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Zimmer seeks run discipline as draft waits

Posted Feb 28, 2011

All indications are this is going to be an offensive draft in the first two rounds for the Bengals even if they lose cornerback Johnathan Joseph to free agency.

Defensive coordinator Mike Zimmer would like Joseph to return, but he's not thinking about LSU cornerback Patrick Peterson or Clemson defensive end Da'Quan Bowers or any prospect because as of this weekend at the NFL scouting combine he had yet to watch tape of any of them.

But isn't this defense supposed to be strong enough to weather the arrival of a rookie quarterback? As long as they run the ball? Isn't this pretty much the same defense that fueled the '09 division run?

"Right now we're not that," Zimmer fumed earlier this week at the combine. "They might have to get Joe Namath in here. Right now we ain't a good defense … I'm not worried one iota about the offense; we've got our own closet to clean up."

In fact, he's not worried about anything. He's flat out ripping his current depth chart after it fell from fourth to 15th in the NFL rankings this past season, and he doesn't see an answer in the draft. He says he doesn't know who's starting or staying.

"Everybody's in danger; we were 4-12," he said. "I'm in danger, they're in danger. Trust me. It's not scheme. It's not personnel. It's paying attention to detail. It's doing things the proper way all the time. Not half the time. We were trying to become the '85 Bears and not being the 2010 Cincinnati Bengals."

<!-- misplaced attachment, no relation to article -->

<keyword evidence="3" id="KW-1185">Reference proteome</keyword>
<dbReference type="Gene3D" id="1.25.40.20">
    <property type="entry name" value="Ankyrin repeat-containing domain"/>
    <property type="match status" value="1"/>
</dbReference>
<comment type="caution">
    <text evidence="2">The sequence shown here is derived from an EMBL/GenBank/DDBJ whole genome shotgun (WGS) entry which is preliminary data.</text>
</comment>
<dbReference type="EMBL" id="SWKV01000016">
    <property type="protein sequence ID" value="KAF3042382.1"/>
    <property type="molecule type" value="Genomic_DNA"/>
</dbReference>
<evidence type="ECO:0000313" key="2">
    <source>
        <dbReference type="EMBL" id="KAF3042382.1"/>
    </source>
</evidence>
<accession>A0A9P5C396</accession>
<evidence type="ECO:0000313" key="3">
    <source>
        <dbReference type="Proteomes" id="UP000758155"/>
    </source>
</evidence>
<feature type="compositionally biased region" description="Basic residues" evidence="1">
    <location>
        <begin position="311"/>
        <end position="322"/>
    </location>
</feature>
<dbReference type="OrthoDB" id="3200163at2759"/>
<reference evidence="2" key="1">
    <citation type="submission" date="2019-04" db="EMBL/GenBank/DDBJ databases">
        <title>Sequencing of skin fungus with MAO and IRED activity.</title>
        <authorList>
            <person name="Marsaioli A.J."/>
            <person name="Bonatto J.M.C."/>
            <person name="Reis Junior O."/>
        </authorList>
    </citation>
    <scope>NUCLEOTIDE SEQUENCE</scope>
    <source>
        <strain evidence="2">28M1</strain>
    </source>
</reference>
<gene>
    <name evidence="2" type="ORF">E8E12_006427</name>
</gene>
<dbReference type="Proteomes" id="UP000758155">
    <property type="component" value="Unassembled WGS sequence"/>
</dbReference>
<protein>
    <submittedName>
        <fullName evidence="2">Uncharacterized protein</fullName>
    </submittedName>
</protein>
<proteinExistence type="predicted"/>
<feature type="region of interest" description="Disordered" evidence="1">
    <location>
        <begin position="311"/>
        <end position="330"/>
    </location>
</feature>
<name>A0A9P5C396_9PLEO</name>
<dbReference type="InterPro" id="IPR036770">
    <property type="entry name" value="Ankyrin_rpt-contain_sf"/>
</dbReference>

Zimmer believes he strayed too far from his Midwest football fundamentalism during a season the Bengals had everyone back from a top five defense and still finished 19th against the run. After being the centerpiece of a division champion that allowed just three runs of 20 yards before the throwaway last game, the Bengals became the first team in 52 years to give up a 20-yard run in each of the first 12 games.

"We tried to figure out the next greatest invention instead of worrying about if we had air in the tires," Zimmer said. "We were trying to live up to everyone else's expectations, including mine, and we were going to be the most feared team, we were going to create all these turnovers, we were going to do all this crap and not do what we do. I've said all along since I've been here we're going to be a sound fundamental defensive team that's going to make it hard when you play us. If they beat us, they beat us, but we're not going to beat ourselves. Consequently, a lot of times last year we beat ourselves. That's a disappointing thing to me. I kind of got away from what my beliefs are a little bit."

Zimmer agrees there is a glaring need at safety, but he also says cornerback and linebacker are unsettled and they need another big D-tackle. The Bengals have been grooming Rey Maualuga for middle linebacker with Dhani Jones expected to go to free agency and while Zimmer thinks he's ready, he needs more.